British chancellor of the exchequer Kwasi Kwarteng is expected this week to announce changes to the country’s welfare system that will help boost people’s earnings, get them into work and support economic growth.
Changes to Universal Credit expected to be announced later this week will require benefit claimants working up to 15 hours a week at National Living Wage to meet regularly with their Work Coach and take active steps to increase their earnings or face having their benefits reduced, His Majesty’s Treasury said in a press statement.
This gradual expansion is an increase from the 12-hour threshold and will bring an additional 120,000 benefit claimants into the Intensive Work Search Regime.
With more than 1.2 million job vacancies across the UK, Work Coaches will set clear expectations with claimants and make sure they stick to their commitments. These commitments could include applying for jobs, attending interviews or increasing their hours.
People who don’t fulfil their job-search commitments without good reason could have their benefits reduced in line with existing benefit sanctions policy.
Eligible claimants above 50, including new claimants and the long-term unemployed, will also get extra support from Work Coaches. The newly unemployed will get nine months of targeted sessions, and people who are long-term unemployed will receive a booster session followed by three months of intensive employment support.
Rising economic inactivity among those above 50 is contributing to shortages in the jobs market, driving up inflation and limiting growth. Returning to pre-pandemic activity rates in the over-50 could boost the level of GDP by up to one percentage point.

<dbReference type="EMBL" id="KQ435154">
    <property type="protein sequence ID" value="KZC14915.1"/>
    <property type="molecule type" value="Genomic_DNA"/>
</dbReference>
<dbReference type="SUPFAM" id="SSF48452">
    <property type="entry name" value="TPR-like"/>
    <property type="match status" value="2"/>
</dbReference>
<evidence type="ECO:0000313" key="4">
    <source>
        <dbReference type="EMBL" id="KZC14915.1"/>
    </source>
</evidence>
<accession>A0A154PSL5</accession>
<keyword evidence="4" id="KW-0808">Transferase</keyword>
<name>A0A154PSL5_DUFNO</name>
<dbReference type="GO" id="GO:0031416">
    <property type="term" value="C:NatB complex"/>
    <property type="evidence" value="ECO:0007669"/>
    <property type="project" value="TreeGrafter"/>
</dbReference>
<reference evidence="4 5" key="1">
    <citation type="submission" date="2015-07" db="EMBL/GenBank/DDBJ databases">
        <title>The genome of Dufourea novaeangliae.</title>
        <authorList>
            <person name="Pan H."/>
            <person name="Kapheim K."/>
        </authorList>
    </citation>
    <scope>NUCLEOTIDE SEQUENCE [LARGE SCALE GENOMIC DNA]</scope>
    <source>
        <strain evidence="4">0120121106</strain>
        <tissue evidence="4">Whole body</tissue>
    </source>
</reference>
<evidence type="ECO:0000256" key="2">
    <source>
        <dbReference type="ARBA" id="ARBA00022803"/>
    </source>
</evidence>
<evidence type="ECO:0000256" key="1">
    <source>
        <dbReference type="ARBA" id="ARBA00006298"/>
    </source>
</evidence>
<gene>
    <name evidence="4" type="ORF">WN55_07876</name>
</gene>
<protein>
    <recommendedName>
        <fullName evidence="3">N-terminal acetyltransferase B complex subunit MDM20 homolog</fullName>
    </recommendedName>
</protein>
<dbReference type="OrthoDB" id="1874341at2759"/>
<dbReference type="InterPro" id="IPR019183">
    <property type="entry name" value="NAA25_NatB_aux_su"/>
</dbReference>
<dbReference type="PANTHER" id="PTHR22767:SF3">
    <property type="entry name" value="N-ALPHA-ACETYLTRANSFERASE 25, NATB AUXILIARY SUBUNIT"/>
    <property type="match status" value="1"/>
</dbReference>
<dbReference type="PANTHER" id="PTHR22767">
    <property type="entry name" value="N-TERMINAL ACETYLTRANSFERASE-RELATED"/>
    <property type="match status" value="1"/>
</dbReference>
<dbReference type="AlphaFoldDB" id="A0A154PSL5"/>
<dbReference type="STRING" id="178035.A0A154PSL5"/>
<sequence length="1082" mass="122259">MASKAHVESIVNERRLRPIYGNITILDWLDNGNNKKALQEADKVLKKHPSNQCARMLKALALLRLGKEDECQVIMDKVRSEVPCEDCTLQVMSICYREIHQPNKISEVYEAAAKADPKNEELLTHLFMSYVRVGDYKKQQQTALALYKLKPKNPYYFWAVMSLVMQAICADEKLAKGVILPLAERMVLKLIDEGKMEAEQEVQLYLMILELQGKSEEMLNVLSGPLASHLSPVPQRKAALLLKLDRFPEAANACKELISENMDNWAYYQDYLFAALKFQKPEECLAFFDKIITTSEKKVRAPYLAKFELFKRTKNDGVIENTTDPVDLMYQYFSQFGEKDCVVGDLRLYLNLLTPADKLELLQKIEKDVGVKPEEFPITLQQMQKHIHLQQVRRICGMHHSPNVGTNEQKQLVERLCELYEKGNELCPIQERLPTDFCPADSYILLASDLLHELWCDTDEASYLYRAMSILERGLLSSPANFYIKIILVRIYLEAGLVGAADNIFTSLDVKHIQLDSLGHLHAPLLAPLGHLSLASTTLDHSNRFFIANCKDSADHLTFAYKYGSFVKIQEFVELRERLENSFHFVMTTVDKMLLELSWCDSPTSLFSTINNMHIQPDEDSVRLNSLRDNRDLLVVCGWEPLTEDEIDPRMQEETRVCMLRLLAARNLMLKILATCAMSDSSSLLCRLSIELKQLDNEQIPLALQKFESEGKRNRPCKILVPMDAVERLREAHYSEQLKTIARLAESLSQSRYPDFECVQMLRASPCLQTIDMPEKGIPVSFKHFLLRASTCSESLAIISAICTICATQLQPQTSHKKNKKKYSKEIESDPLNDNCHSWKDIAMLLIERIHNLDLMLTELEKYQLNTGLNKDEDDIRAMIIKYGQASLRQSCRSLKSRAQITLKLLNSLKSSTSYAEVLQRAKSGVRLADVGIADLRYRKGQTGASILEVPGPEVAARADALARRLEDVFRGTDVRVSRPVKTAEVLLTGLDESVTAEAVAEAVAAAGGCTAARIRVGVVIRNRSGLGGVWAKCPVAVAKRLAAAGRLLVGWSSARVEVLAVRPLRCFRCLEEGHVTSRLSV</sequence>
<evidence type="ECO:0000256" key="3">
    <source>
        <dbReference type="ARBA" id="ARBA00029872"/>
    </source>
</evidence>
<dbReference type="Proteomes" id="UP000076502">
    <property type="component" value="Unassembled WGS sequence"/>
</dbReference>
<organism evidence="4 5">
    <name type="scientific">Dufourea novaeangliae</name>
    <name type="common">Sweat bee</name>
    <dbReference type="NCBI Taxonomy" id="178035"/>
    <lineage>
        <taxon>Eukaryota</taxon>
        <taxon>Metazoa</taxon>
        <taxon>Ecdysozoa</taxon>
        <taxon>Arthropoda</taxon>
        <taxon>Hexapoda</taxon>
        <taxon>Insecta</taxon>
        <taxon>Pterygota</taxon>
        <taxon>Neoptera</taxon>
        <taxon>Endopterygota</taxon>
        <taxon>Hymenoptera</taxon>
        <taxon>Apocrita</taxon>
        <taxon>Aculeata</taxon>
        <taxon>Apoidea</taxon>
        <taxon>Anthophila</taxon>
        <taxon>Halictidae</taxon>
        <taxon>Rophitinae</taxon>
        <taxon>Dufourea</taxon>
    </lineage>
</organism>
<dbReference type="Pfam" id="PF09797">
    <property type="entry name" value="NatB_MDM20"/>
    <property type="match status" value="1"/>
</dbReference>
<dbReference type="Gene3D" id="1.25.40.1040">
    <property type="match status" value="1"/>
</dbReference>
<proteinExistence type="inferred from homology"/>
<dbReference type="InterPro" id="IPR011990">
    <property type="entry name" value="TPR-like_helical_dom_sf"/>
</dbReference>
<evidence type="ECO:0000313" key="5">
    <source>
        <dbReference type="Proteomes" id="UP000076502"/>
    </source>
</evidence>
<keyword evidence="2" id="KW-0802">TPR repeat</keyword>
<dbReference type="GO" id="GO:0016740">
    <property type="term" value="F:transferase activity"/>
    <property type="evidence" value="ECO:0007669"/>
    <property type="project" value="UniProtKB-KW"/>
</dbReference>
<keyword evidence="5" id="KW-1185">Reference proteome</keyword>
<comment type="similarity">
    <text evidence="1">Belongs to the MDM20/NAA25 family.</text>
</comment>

Chancellor Kwarteng said, “Our jobs market is remarkably resilient, but it is not perfect. While unemployment is at is at its lowest rate for nearly fifty years, the high number of vacancies that still exist and inactivity in the labour market is limiting economic growth.
“We must get Britain working again. These gradual changes focus on getting people back into work and maximising the hours people take on to help grow the economy and raise living standards for all.
“It’s a win-win. It boosts incomes for families and helps businesses get the domestic workers they need, all while supporting economic growth.
Secretary of state for work and pensions Chloe Smith MP said, “As we continue to face economic challenges and labour market shortages, we are committed to helping people on lower incomes to boost their pay – because we know work is one of the best ways to support your family and help grow our economy.
“Whether it’s increasing their hours in their current role, entering a new sector or switching careers, we want people of all ages and all stages to be able to progress into fulfilling careers.
“The expertise our dedicated DWP Work Coaches bring, will help to drive this change by removing barriers to progression and opening up opportunities for training and building skills, to increase earnings.”
These changes will be Britain-wide and, in line with usual practice, the UK government will work with the Northern Ireland Civil Service to determine the most suitable way to deliver support in Northern Ireland in due course.
Certain groups will remain exempt from sanctions, including people who are unable to work due to long-term sickness or a disability.